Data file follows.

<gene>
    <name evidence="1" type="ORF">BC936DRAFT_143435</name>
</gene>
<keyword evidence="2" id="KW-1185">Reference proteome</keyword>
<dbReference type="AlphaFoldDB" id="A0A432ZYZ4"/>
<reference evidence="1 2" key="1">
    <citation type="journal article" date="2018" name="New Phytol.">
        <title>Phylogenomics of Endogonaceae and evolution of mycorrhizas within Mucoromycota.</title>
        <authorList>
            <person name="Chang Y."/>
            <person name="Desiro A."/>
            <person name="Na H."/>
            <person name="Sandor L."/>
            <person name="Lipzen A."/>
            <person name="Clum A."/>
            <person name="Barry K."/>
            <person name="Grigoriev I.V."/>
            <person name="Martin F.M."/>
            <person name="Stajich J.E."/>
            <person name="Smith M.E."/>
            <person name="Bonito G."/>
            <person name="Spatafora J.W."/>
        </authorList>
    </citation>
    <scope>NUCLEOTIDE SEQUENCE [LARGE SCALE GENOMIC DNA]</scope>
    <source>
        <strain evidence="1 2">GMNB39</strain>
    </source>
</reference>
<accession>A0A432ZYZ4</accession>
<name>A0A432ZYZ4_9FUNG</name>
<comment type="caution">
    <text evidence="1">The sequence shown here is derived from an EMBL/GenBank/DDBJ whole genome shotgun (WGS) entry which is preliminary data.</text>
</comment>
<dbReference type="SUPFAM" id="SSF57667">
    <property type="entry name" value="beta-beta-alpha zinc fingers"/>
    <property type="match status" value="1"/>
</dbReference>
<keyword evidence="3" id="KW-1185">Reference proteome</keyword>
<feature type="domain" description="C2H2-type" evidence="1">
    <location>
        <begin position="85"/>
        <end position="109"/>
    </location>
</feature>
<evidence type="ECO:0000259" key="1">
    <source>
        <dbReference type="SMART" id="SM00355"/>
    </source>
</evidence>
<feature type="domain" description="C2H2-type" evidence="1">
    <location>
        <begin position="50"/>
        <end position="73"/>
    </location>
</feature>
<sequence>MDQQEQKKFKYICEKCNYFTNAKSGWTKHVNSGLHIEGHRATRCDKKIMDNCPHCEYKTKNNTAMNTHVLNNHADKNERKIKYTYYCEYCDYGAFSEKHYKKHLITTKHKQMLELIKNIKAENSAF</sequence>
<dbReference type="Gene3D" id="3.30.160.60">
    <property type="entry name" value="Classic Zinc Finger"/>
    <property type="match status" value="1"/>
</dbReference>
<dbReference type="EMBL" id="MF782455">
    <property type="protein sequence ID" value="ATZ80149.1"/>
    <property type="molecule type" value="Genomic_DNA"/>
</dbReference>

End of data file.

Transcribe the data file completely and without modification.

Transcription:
<gene>
    <name evidence="1" type="ORF">BC936DRAFT_143435</name>
</gene>
<keyword evidence="2" id="KW-1185">Reference proteome</keyword>
<dbReference type="AlphaFoldDB" id="A0A432ZYZ4"/>
<reference evidence="1 2" key="1">
    <citation type="journal article" date="2018" name="New Phytol.">
        <title>Phylogenomics of Endogonaceae and evolution of mycorrhizas within Mucoromycota.</title>
        <authorList>
            <person name="Chang Y."/>
            <person name="Desiro A."/>
            <person name="Na H."/>
            <person name="Sandor L."/>
            <person name="Lipzen A."/>
            <person name="Clum A."/>
            <person name="Barry K."/>
            <person name="Grigoriev I.V."/>
            <person name="Martin F.M."/>
            <person name="Stajich J.E."/>
            <person name="Smith M.E."/>
            <person name="Bonito G."/>
            <person name="Spatafora J.W."/>
        </authorList>
    </citation>
    <scope>NUCLEOTIDE SEQUENCE [LARGE SCALE GENOMIC DNA]</scope>
    <source>
        <strain evidence="1 2">GMNB39</strain>
    </source>
</reference>
<accession>A0A432ZYZ4</accession>
<name>A0A432ZYZ4_9FUNG</name>
<comment type="caution">
    <text evidence="1">The sequence shown here is derived from an EMBL/GenBank/DDBJ whole genome shotgun (WGS) entry which is preliminary data.</text>
</comment>
<dbReference type="SUPFAM" id="SSF57667">
    <property type="entry name" value="beta-beta-alpha zinc fingers"/>
    <property type="match status" value="1"/>
</dbReference>
<keyword evidence="3" id="KW-1185">Reference proteome</keyword>
<feature type="domain" description="C2H2-type" evidence="1">
    <location>
        <begin position="85"/>
        <end position="109"/>
    </location>
</feature>
<evidence type="ECO:0000259" key="1">
    <source>
        <dbReference type="SMART" id="SM00355"/>
    </source>
</evidence>
<feature type="domain" description="C2H2-type" evidence="1">
    <location>
        <begin position="50"/>
        <end position="73"/>
    </location>
</feature>
<sequence>MDQQEQKKFKYICEKCNYFTNAKSGWTKHVNSGLHIEGHRATRCDKKIMDNCPHCEYKTKNNTAMNTHVLNNHADKNERKIKYTYYCEYCDYGAFSEKHYKKHLITTKHKQMLELIKNIKAENSAF</sequence>
<dbReference type="Gene3D" id="3.30.160.60">
    <property type="entry name" value="Classic Zinc Finger"/>
    <property type="match status" value="1"/>
</dbReference>
<dbReference type="EMBL" id="MF782455">
    <property type="protein sequence ID" value="ATZ80149.1"/>
    <property type="molecule type" value="Genomic_DNA"/>
</dbReference>